Title: Part I: “Development of Low-End Embedded Processors for Some SoC Applications”
Part II: “The Application-Specific Design for Signal Processing Applications”
Speaker: Prof. Fitzgerald Sungkyung Park, Pusan National University, Busan, South Korea
Prof. Chester Park, Konkuk University, Seoul, Korea
Date and Time: Monday, August 7, 2017, 2:00 PM – 3:00 PM
Location: Donald Bren Hall 3011
Low-end processor cores can be utilized in various SoC applications including IoT, wireless communication, and machine learning. In this short talk, we will introduce how we designed some low-end integer cores applied to some applications such as deeply embedded IoT and WLAN MAC Soc, and also introduce the basic design of embedded cores for neural networks.
Part II: The application-specific design for signal processing applications tends to necessitate multi-disciplinary knowledge on system, algorithm, architecture and circuit levels. In this talk, we will introduce our application-specific design approaches for various signal processing applications. In addition, we discuss several design challenges involved in system-on-a-chip (SoC) design for neural networks, regarding how to customize the on-chip bus architecture.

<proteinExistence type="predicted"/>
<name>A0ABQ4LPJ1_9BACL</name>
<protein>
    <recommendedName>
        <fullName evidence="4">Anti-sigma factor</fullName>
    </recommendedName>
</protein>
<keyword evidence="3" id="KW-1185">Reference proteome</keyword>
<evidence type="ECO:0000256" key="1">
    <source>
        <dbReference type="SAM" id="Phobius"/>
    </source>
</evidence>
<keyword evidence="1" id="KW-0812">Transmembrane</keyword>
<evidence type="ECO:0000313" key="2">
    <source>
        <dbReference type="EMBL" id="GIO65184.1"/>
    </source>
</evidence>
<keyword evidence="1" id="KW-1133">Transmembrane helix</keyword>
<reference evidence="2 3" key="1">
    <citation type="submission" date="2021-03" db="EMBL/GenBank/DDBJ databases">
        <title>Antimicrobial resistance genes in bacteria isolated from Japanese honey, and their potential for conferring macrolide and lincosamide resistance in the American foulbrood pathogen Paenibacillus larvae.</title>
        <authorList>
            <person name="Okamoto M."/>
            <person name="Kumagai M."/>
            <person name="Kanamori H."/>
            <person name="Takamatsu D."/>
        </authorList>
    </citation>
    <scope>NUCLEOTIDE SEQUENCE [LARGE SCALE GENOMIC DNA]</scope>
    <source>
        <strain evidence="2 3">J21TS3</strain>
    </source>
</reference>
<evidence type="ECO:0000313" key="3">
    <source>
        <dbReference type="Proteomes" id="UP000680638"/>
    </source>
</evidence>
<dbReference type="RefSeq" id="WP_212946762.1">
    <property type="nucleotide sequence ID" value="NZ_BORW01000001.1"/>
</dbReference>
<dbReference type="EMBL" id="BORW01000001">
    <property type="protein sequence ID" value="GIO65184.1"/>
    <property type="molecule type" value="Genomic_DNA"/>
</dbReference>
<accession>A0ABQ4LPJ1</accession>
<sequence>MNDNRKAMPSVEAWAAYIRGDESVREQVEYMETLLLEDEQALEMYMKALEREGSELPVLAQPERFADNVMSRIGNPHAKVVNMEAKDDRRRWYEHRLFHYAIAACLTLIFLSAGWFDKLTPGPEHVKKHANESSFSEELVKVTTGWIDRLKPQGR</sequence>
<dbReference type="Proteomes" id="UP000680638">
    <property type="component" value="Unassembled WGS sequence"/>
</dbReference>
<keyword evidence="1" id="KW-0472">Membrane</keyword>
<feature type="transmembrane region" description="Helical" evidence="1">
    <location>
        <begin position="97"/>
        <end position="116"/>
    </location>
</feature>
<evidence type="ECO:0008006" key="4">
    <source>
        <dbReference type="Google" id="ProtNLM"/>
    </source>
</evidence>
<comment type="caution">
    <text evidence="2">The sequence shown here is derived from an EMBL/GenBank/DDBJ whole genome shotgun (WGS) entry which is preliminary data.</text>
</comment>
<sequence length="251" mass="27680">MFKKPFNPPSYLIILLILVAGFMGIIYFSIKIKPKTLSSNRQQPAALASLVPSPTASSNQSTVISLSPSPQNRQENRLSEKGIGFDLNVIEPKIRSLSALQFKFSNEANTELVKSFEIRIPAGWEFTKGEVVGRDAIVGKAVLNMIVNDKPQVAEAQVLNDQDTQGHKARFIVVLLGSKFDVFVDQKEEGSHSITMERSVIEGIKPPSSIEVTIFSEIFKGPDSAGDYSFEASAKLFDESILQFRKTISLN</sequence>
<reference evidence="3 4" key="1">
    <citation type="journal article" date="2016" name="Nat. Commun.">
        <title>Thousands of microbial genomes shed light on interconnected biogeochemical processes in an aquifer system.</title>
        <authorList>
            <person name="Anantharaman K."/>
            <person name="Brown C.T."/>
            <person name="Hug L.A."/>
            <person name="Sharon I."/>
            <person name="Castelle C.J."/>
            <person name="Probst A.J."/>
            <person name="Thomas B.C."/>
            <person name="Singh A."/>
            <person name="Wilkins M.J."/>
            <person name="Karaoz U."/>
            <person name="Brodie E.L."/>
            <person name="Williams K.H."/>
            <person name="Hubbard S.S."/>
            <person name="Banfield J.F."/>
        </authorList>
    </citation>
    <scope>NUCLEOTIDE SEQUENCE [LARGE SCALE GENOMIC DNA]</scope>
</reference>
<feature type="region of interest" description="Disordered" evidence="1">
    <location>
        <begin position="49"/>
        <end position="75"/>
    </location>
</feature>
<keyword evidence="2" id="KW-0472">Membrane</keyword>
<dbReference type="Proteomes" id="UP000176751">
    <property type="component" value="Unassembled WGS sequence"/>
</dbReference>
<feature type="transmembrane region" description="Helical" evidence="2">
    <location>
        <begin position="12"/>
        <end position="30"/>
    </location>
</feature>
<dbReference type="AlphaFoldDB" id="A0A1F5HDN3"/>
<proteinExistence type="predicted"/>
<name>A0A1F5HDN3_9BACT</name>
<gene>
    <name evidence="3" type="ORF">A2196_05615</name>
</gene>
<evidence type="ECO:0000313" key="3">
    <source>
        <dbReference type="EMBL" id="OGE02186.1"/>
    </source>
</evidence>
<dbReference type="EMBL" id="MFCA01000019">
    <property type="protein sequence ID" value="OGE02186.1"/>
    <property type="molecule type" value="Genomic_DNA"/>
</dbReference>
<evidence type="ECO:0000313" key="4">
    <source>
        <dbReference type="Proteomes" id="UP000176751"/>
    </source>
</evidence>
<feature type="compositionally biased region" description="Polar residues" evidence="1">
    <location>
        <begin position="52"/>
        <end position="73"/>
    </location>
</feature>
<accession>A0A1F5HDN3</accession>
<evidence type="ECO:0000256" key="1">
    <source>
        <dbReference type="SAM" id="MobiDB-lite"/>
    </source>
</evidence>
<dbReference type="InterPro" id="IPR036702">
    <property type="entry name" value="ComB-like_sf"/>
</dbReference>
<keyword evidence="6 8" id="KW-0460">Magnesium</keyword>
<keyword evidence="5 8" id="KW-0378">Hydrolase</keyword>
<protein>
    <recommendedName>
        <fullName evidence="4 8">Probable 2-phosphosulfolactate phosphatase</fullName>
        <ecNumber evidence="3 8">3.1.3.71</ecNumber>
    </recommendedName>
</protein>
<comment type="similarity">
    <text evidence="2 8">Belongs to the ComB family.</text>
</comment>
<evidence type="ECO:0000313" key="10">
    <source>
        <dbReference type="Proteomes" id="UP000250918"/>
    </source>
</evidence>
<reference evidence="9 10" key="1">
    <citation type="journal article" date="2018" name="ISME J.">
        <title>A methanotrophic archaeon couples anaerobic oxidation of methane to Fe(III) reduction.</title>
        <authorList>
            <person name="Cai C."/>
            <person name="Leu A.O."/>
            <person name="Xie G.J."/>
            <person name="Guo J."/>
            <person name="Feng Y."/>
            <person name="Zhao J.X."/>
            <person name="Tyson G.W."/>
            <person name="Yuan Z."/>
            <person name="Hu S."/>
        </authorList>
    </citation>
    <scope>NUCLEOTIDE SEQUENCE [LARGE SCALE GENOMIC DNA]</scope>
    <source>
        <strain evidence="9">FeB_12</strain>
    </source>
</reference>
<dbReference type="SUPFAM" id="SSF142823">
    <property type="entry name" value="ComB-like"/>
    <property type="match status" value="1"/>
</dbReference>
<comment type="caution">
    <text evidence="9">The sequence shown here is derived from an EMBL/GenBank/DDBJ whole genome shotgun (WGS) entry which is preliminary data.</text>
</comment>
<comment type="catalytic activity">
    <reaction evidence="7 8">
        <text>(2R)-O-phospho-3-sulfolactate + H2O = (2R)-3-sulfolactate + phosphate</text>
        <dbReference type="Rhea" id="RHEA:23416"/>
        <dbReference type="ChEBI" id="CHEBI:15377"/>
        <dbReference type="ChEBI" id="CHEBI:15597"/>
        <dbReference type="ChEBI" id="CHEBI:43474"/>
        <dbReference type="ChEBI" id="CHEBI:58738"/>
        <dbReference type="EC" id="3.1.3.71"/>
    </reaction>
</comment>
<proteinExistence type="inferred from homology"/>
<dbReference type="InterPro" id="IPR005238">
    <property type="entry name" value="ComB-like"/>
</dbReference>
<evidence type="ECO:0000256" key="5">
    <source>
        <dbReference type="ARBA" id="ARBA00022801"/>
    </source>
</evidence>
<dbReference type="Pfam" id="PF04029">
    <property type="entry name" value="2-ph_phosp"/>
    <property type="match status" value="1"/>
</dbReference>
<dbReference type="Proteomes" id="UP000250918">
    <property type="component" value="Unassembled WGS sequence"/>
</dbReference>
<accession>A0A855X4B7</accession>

Prof. Fitzgerald Sungkyung Park took his Ph.D. degree in electronics engineering from Seoul National University, Korea, in 2002. He worked for Samsung Electronics from 2002 to 2004, joined Electronics and Telecommunications Research Institute (ETRI) from 2004 to 2006, and worked for Ericsson, Inc., USA, from 2006 to 2009, where he developed mixed-signal circuits for radio transceivers. In 2009, he joined the faculty of Pusan National University, where he has worked on low-end processors and SoC for IoT and other applications.
Prof. Chester Park received his Ph.D. degree in electrical engineering from the Korea Advanced Institute of Science and Technology (KAIST), Korea, in 2006. After about two years with Samsung Electronics Inc., Giheung, Korea, he joined Ericsson Research, USA, where he developed various signal processing algorithms for wireless communications. Since 2013, he has been with Konkuk University, Seoul, Korea, working on hardware accelerator design for signal processing algorithms.